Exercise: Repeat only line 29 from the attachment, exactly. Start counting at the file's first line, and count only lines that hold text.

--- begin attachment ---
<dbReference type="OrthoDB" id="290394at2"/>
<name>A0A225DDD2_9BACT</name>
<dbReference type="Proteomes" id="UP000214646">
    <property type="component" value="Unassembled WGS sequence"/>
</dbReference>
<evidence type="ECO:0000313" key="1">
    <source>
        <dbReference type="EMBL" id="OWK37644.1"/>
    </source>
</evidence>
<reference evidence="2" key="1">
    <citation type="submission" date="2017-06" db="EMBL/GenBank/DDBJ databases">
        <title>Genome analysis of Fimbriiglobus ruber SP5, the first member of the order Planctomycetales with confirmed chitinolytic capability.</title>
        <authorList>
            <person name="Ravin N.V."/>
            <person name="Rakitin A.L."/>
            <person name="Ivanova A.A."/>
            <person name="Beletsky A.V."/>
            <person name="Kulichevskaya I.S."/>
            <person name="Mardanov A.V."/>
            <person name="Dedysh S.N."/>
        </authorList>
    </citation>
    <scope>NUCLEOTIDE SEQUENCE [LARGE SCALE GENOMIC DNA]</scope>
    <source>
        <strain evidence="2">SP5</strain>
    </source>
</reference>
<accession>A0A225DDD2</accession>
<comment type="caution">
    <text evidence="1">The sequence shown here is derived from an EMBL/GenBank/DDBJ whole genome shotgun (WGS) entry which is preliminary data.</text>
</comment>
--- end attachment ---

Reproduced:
<accession>A0A225DDD2</accession>